This is puzzling and perplexing given the fact there was a spirit of fraternity between the leaders of the two organizations during the conclusion of the ‘Asmara Convention’. This puzzle needs to be untangled and that is what this piece aims to do. Specifically, the paper seeks to explore the factors that underlie ODP’s reneging of its promises and desire to keep OLF at bay from conventional post-war politics. And, as well, it will highlight the manifestations of this covert intention of ODP.
- The Desire to Cling to State Power Beyond 2020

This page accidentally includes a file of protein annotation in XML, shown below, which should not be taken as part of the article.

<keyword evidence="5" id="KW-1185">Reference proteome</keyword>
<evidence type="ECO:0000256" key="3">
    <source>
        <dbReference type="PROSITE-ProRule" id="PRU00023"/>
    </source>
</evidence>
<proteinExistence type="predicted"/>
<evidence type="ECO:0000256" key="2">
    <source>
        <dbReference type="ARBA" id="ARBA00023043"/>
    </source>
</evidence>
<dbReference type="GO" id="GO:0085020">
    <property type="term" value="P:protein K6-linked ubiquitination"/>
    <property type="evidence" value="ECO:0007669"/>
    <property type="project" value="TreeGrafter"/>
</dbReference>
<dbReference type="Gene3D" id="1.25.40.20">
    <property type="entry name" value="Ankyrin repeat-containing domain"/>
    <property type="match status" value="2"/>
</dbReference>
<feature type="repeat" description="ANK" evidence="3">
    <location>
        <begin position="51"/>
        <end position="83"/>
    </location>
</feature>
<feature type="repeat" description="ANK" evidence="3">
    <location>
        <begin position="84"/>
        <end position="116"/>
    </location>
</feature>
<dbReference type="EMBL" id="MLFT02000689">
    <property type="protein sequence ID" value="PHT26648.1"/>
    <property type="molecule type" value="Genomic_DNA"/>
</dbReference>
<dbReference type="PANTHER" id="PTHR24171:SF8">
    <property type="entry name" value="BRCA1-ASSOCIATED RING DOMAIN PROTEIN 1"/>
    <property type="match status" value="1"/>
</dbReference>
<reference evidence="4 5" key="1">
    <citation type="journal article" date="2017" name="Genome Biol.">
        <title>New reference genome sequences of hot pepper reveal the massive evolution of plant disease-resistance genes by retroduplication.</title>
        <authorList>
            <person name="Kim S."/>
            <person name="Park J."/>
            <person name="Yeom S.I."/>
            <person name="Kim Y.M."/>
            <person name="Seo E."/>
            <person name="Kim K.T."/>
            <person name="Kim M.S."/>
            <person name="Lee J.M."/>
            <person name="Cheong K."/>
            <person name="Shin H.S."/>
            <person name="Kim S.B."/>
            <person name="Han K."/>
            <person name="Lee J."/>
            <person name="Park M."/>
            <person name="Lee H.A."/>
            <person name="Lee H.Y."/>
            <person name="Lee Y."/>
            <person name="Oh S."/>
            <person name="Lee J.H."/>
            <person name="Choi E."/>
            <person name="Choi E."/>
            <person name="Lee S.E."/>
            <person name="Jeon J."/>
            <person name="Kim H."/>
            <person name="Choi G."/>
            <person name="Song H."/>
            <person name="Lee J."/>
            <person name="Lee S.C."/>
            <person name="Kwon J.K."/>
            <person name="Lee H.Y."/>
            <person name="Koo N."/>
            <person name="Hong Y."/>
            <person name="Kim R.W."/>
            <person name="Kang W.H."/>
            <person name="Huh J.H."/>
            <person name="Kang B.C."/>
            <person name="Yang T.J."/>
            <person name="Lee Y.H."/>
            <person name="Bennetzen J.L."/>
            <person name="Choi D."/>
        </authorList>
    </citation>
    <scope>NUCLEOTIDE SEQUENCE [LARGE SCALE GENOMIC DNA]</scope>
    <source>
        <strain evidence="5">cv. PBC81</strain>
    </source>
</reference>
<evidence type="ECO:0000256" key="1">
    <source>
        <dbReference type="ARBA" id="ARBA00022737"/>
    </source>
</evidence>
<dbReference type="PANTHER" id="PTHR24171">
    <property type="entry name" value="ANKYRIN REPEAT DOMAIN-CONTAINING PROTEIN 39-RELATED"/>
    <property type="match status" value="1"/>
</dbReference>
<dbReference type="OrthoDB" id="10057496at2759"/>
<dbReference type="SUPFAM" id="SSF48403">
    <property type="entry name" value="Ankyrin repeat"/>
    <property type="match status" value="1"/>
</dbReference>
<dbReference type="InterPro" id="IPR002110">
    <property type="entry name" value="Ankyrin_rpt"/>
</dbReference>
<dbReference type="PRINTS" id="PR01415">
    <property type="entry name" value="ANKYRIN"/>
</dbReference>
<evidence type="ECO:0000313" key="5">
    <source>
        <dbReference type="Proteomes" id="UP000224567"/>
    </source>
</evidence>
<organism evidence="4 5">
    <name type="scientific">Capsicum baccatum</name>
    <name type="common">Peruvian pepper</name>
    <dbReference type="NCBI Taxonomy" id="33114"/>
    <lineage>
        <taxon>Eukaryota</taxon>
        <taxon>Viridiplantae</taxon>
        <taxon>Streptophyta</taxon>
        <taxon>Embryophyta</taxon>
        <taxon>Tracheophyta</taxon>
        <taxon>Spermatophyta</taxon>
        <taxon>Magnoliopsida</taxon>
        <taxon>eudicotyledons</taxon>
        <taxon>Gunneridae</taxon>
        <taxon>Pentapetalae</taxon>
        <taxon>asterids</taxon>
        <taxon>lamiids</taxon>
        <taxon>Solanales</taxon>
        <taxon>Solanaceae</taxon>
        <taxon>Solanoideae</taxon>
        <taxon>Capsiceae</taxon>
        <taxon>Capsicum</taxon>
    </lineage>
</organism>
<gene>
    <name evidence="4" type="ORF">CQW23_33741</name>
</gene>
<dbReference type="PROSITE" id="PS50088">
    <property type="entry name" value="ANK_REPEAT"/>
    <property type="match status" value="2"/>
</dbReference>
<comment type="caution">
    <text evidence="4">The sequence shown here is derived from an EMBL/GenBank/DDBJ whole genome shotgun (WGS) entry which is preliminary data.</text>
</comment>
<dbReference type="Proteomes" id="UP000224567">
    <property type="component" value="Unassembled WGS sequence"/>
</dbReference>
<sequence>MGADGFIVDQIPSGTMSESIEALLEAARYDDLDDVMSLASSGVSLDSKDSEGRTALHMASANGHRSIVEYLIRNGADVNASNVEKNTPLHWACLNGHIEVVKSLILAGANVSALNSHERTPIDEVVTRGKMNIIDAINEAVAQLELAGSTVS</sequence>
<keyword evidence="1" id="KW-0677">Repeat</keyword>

ODP aims to stay on power beyond 2020. For this purpose it has to do two essential activities. The first one is embarking upon a systematic campaign, and the other is derailing OLF’s effort to shift from violent to peaceful politics. ODP is almost certain that it cannot beat OLF in a free and competitive election provided that there is a level playing field. A glance at the history some of the former rebel organizations in other countries substantiates ODP’s fear, concern and worry. Resistance and liberation movements that had transformed themselves into a non-violent legal body by denouncing the use of force have acquired state power in a number of countries. Typical example of this are GAM in Aceh and CPN-M in Nepal which have been heading government in their respective countries in the years that followed their successful transition from war to channels of democratic politics.